Zion – Utah (What????? I thought Israel was Zion, crazy me!)
Life in Utah is easier if one can avoid that “village idiot” feeling of which I am so familiar. So, I created a “Utah Speak” Glossary. I am blown away by how many terms I now know that I had NEVER heard before our move. There is a lot to take in, so I offer it to you in parts. Today’s Bit … The Must Knows – if you don’t know these you are lost!
LDS – Latter Day Saints (Mormons) Ward – Members of a local church in a geographical area (you don’t get to pick where you go to church) Stake – Group of Wards
Bishop – the religious leader of a ward (your neighbor)
Missionary – single young men and women in their late teens and early twenties assigned to a church mission usually far away from home (not a sexual position)
Elder – title for male missionaries (not an old man)
Temple – sacred LDS buildings where ceremonies are performed for the living and the dead. The temple is off limits to non-Mormons and Mormons without a temple recommend
Temple Square – 10 acre city block in Salt Lake City where the Salt Lake Temple and Tabernacle are located
Book of Mormon – part of the Mormon scriptures
Joseph Smith – founder of the LDS faith and first prophet
Brigham Young – the LDS leader who led the movement to Salt Lake City (Mormon Moses)
Prophet - refers to Joseph Smith or the President of the Mormon Church (Thomas Monson is current prophet)
Deseret –Book of Mormon word meaning “honey bee” (many LDS owned business’ use this term)
DI – Deseret Industries which is like the Goodwill (Funny story – see post on 4/30/09)
Garments – sacred ceremonial undergarments associated with temple covenants (often referred to as secret underwear)
Hi! My name is Jill and my family and I moved from the San Francisco Bay Area to Draper, Utah in December of 2005 due to my husband’s job. We were “warned” over and over again that we would not fit into our new environment. “You know everyone there is Mormon don’t you? And you guys are Jewish?” My children and I had never lived outside of California, so as you may imagine we were poised for a bit of culture shock. Our first year here was generally wonderful. I felt safe and cozy in my new home nestled at the base of the Wasatch Mountains. This new community was kind of beautiful and quaint, and I quickly pushed aside any worries I had. People in Utah were just so pleasant. Well, after some time, the impact of the predominant culture hit my life like a two by four to the head. Soon, we all felt stifled by the constant religious overtones and the daily reminders that we were simply not a part of “their” world. Of course, by “their” I mean the Mormon Church and its members. A counter culture does exist in this "beehive state". Many Utahns who are not Mormon do everything in their power to show they are not associated with anything the Church does or teaches. You can spot these people a mile away. Unfortunately, this can lead to excessive behavior and negativity. I found that my family did not belong in that culture either. Where did we fit? Were there people like us in Utah? To clarify, I love my morning coffee, look forward to a nice glass of wine with my dinner, enjoy all kinds of films (even “R” rated ones), watch HBO for entertainment and get most of my news from MSNBC. Despite these DANGEROUS tendencies, my husband and I have managed to raise two fabulous children. In fact, we are mistaken for a Mormon family ALL THE TIME! I would be rich if I had a dime for every incredulous sputter, “You’re not Mormon???” When asked why they think I am Mormon, the answer is almost always an embarrassed reply “Well your family is just so nice!” WOW! Who knew Mormons had a monopoly on nice. Mormon Church members refer to themselves as LDS (Latter Day Saints). I hope to form a new group PLU (PEOPLE LIKE US!) to provide a place to commiserate, laugh and share frustrations. And so my fellow PLU’s, feel free to join me with your thoughts and your own stories. I can’t wait to hear them. Together, I know we will find comfort in knowing we are not alone. ***There is one requirement - This blog will not turn into a place for Mormon bashing. There is plenty of that in Utah. While I understand how and why this comes about, I do not wish to participate. Almost all of the Mormon people I have met here are genuinely good, kind people and I think they will learn from us about what it feels like to be on the outside of their very tight community. I welcome LDS members to join in our conversation.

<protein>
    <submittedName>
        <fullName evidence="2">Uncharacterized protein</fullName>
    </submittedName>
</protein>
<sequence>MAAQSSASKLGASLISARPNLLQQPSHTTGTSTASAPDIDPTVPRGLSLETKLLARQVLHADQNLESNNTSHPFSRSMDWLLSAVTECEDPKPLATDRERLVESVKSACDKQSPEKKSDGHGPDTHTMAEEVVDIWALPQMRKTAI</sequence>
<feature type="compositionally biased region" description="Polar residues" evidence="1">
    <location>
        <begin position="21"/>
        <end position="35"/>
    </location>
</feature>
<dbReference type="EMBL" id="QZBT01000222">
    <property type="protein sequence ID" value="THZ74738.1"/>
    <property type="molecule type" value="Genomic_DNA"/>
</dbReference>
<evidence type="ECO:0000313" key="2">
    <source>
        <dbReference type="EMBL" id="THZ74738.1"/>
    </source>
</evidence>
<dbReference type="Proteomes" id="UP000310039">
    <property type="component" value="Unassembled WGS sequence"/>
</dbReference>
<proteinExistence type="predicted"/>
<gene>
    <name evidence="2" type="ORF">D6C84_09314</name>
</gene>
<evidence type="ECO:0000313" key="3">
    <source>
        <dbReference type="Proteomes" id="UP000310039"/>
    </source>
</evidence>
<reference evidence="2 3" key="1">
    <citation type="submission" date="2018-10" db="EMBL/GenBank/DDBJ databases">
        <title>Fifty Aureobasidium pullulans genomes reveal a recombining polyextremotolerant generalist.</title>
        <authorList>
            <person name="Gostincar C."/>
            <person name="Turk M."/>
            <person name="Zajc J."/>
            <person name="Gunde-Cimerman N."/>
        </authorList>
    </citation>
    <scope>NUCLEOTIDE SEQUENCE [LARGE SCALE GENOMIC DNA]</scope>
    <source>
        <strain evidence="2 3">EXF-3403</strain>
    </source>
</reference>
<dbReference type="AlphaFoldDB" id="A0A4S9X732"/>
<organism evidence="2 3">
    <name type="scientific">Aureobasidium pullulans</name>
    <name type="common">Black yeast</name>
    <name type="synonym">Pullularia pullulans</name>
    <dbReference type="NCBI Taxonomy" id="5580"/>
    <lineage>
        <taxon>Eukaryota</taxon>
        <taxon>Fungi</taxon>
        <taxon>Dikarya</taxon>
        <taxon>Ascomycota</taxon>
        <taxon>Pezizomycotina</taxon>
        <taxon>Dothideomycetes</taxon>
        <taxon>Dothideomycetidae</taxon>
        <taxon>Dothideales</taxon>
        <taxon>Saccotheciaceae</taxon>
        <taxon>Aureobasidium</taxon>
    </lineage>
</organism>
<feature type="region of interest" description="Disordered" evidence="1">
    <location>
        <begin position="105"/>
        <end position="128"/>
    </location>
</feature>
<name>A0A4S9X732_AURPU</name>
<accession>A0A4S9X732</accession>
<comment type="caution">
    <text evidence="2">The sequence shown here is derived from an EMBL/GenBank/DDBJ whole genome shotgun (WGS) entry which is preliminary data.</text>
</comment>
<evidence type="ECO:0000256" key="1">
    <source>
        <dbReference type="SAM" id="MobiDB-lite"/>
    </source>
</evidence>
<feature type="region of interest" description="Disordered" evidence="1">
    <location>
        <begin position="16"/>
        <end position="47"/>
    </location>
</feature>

I am a 52 year old mother of two. My daughter is 22 and in graduate school. She is smart, kind-hearted and gorgeous. My freakishly intelligent son is 18 and thinks he is the funniest person in the world. I must admit sometimes I agree. My husband is a brilliant man who dazzles me with his knowledge and quick wit. I love them all more than life.
I am a politics junkie and I love Barack Obama, but I will try hard not to get on my soapbox too often. I have a love/hate relationship with Utah and that has led me to start this blog.